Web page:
Pyrrhotite - Encyclopedia

    Class : Sulphides and sulfosals
    Subclass : Sulphides
    Crystal system : Monoclinic
    Chemistry : FeS
    Rarity : Quite common

Pyrrhotite is an hydrothermal mineral common to metal deposits formed at high temperatures. It is a mineral that owes its name to the Greek purrotes (reddish) in reference to its color. Pyrrhotite occurs mainly in skarns (associated with magnetite, wollastonite, sphalerite, chalcopyrite, scheelite, grossular, etc...), in deposits related to basic and ultra-basic rocks (with chalcopyrite, pentlandite, linneite, millerite, platinoids, etc...) and in some sulfidic masses. It is an unstable sulphide under surface conditions and is often a pyrite-marcasite pseudomorh. Pyrrhotite has a metallic luster and a yellow-bronze color with a red or pinkish iridescence, which is frequently expressed by exposure to the air. It occurs in cleavable to granular masses or tabular pseudohexagonal crystals sometimes arranged in rosettes. It is one of the rare magnetic minerals, attractable to the magnet, the intensity of magnetism being inversely proportional to the iron concentration. Pyrrhotite is rare in aesthetic crystallization which makes it a sought-after mineral for collectors, it is also a mineral mainly extracted for the copper, nickel and occasionally platinum minerals it hosts. Pyrrhotite contains only exceptionally enough nickel to form an ore. It was very locally a source of sulfur (Ontario, Canada).

Pyrrhotite in the World

Canadian (Sudbury) and Russian (Norilsk, Dalnegorsk) nickel, copper or platinoid deposits yielded beautiful crystals up to 15 cm (picture on the right). Remarkable crystals of pyrrhotite were produced by the Romanian mines of Herja and Cavnic (main photo), Bosnian (Trepca), Mexican Santa Eulalia (20 cm crystals), Bolivian (20 cm marcasite pseudomorph crystals in Lallagua), and Brazilian (Morro Velho with perfect prisms up to 25 cm).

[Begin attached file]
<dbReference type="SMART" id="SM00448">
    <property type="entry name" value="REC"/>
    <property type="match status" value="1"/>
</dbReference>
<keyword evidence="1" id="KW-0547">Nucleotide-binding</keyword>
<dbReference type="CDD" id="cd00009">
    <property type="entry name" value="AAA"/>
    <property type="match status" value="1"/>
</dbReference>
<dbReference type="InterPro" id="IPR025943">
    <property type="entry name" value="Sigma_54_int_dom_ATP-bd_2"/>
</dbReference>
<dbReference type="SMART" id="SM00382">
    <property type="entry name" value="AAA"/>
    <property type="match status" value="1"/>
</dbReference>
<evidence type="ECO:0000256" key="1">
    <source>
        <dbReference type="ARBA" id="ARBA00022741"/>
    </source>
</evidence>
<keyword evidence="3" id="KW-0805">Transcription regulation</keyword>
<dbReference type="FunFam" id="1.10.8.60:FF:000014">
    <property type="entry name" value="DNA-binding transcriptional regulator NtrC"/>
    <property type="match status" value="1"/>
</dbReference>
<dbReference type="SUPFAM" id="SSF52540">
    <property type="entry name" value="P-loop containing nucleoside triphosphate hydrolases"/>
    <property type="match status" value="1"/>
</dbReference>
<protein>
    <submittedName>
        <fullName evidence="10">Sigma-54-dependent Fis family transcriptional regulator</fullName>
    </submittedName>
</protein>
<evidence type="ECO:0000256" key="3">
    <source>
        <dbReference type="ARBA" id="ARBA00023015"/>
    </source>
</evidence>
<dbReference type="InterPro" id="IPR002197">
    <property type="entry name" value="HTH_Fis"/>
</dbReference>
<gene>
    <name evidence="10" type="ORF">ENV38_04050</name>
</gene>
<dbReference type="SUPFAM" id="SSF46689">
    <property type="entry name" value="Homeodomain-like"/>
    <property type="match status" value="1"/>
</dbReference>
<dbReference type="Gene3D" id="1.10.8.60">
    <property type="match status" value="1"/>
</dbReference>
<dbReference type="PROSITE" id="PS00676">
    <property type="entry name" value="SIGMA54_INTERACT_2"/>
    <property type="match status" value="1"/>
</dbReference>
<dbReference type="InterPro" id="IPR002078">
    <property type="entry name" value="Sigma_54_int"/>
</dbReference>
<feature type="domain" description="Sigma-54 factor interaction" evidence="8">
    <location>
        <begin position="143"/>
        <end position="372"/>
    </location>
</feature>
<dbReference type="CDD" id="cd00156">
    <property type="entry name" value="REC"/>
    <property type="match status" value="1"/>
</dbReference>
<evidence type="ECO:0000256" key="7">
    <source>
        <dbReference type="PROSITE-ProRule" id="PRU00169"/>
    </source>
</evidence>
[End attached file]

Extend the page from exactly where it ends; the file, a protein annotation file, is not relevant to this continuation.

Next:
Pyrrhotite in France

In France crystals of 5 cm were extracted from the Brittany mine of Pontpéan (Ille-et-Vilaine), crystals completely transformed into limonite (up to 4 cm) were also reported to the Combe de la Selle in Isère department.

Twinning and special forms

The {1012} twinning is common for pyrrhotite. It is found in the Goldschmidt figure 3b below for crystals from Elizabethtown, Ontario, Canada. Figures 3c and 3d are presented this same twinning but on synthetic crystals this time. Figure 3a shows a single crystal from the Aeolian Islands (Italy).

New 2009 twinning

A new twinning has been report forward in the collections of the National Museum of Natural History of Luxembourg in January 2009 on a specimen of Santa Eulalia, Mexico. This is a reflection twinning on the {1013} plan. See the article in Le Règne Minéral n ° 90, 47-49. J. Scovil's photo.

Fakes and scams

No fake known for this species.

Hardness : 3.5 to 4
Density : 4.58 to 4.65
Fracture : Sub-conchoidal
Streak : Gray

TP : Opaque
IR : Not measurable
Birefringence : Not measurable
Optical character : -
Pleochroism : None
Fluorescence : None

Solubility : Hydrochloric acid

Magnetism : Ferromagnetic
Radioactivity : None